Copy extract from letter. Wishes everyone to urge the country members to come to London for their meeting. Suggests a form of address to be delivered to the Government on the occasion of so many distinguished foreigners visiting England to aid the repeal movement. Also touches on the Rescue Society and its tactics. Sending a brief biographical sketch to all the principal newspapers of the men who are coming from the Continent.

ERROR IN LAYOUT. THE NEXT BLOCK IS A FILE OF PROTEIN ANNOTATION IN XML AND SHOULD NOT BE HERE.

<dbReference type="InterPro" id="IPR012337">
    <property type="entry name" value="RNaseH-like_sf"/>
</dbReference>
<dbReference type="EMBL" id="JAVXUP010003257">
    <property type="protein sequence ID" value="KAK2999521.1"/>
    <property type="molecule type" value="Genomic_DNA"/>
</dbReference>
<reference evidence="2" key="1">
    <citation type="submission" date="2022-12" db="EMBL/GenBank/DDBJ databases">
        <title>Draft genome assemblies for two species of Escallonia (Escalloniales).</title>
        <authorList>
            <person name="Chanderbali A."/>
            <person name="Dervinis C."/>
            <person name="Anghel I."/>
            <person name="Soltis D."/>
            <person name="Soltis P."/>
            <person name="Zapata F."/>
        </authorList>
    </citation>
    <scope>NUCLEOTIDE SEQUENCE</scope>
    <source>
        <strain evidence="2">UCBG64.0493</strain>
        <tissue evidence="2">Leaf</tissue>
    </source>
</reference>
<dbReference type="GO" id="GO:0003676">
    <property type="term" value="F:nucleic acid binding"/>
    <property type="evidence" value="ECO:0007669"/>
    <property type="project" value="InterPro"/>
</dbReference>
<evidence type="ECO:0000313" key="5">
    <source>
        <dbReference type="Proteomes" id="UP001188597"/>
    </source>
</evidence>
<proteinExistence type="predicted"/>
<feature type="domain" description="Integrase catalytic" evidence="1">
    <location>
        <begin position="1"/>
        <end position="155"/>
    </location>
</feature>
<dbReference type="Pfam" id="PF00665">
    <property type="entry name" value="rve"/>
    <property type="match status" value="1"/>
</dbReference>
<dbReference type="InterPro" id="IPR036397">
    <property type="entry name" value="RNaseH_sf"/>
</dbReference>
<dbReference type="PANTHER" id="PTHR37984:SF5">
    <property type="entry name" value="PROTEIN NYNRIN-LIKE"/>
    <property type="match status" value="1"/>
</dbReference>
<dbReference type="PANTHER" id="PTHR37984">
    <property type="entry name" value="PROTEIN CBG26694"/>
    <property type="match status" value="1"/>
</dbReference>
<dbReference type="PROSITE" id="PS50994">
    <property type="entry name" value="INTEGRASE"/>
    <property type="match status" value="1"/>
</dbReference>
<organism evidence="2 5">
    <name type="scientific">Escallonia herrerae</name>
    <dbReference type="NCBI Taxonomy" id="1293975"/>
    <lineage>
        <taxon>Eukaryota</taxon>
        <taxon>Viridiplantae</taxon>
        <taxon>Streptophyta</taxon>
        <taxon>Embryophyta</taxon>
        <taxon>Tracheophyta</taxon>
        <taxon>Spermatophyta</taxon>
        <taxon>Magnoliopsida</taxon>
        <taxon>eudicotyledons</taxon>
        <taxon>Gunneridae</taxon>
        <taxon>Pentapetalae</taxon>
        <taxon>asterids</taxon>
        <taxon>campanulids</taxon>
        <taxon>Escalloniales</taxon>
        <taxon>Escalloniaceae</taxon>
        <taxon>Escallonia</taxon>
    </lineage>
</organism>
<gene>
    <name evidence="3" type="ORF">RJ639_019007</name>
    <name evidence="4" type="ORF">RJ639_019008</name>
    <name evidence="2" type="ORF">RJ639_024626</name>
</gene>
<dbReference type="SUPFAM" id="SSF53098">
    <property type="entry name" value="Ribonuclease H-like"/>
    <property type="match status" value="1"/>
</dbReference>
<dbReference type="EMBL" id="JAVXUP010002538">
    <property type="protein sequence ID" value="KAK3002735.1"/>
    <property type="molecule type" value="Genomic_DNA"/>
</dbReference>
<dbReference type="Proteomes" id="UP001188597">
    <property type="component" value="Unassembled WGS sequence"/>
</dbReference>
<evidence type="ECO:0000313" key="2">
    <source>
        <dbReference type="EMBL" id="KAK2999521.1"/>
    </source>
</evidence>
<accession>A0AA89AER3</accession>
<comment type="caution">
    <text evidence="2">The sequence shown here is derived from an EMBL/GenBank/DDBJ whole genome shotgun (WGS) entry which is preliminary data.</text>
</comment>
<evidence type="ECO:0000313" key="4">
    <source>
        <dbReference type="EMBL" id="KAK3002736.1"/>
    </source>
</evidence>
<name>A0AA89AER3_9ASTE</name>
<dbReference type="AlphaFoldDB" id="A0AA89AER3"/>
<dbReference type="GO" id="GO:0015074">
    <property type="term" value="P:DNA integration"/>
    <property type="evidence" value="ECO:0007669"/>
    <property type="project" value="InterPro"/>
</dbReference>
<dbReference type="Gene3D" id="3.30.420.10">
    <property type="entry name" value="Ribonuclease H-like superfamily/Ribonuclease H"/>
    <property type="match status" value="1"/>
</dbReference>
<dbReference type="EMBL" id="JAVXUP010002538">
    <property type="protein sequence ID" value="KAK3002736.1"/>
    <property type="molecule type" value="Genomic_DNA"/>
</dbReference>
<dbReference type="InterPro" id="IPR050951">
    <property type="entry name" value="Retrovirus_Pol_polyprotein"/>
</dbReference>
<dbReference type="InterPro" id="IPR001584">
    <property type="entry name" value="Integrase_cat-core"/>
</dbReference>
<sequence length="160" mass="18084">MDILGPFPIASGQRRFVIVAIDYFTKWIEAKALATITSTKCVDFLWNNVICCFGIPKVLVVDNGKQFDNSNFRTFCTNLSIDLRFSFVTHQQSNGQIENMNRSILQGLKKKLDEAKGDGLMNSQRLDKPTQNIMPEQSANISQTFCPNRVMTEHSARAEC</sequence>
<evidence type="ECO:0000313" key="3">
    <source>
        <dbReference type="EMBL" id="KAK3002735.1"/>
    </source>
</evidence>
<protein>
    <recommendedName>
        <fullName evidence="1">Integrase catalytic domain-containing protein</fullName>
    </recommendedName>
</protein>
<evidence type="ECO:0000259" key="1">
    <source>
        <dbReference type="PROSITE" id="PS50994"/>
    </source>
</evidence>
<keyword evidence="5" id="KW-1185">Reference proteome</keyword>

Date: 'The date of the motion in the House must be uncertain'. The Repeal Debate took place 19 Jul 1876. Bill backed by Johnstone, Whitbread and Stansfeld. Johnstone, Stansfeld, Mundella, Henley and Whitbread spoke. Amendment proposed to be postponed for 2 months, withdrawn Division on 2nd reading. Ayes 102; Noes 224. (Rough Record 19 Jul 1876 no 320) 'How sad and shocking some of the features of the woman suffrage debate are.' The treatment meted out to the Suffrage Bills which came up regularly in the House followed the same course as the Repeal Bills. They were either voted against or talked out. The direct reference here is to 26 Apr 1876 when there was a 2nd Reading debate on Women's Disabilities Bill. The result of a majority of 87 against. 'The date of our meetings if fixed and if everybody could come up that week we could arrange several deputations'. This refers to the 1st International Conference of the Federation and Josephine Butler was very gratified that so many 'distinguished foreigners' had accepted their invitation to attend the meeting in London. It was held in London on 18-19 May 1876. (For account of this see 'The Shield' 27 May 1876 p165). 'Before Easter I wrote to the Rescue Society to stir them up to get an MP to challenge in the House the Reformatory results published by Supt Harris'. On the first page of that report appears a declaration from Captain Harris: 'The police specially employed under the Acts have discharged their duties to my entire satisfaction' (See 'The Shield' 8 Jul 1876 p.221, 229, 238 for further details together with criticisms of the Report by the Editor of 'The Shield'). Further it was implied by other police reports from the subject areas that the Rescue Societies 'have never saved any women almost - while Annis and his bloodhounds reclaim and reform so many hundreds ...'. Annis was Chief Inspector of the Devonport Police, and gave evidence before the Royal Commission on Contagious Diseases Acts of 1870/1. He was an enthusiastic upholder of the Acts but the statistics on which he based his support were later moved to be exaggerated and at worst totally erroneous. (For further details see Note letter of Josephine Butler to Miss Priestman 14 Mar 1870). 'It will be a really great failure and disappointment if there are not a great many people at the afternoon conference as well as the evening meeting - for all the foreigners will speak ... I rather feel as if we were making too little use of Pere Hyacinthe'. The annual meeting took place on Friday 19 May 1876 starting at 3 o'clock in the afternoon and resuming in the evening. Pere Hyacinthe was prevented at the last moment from coming by illness.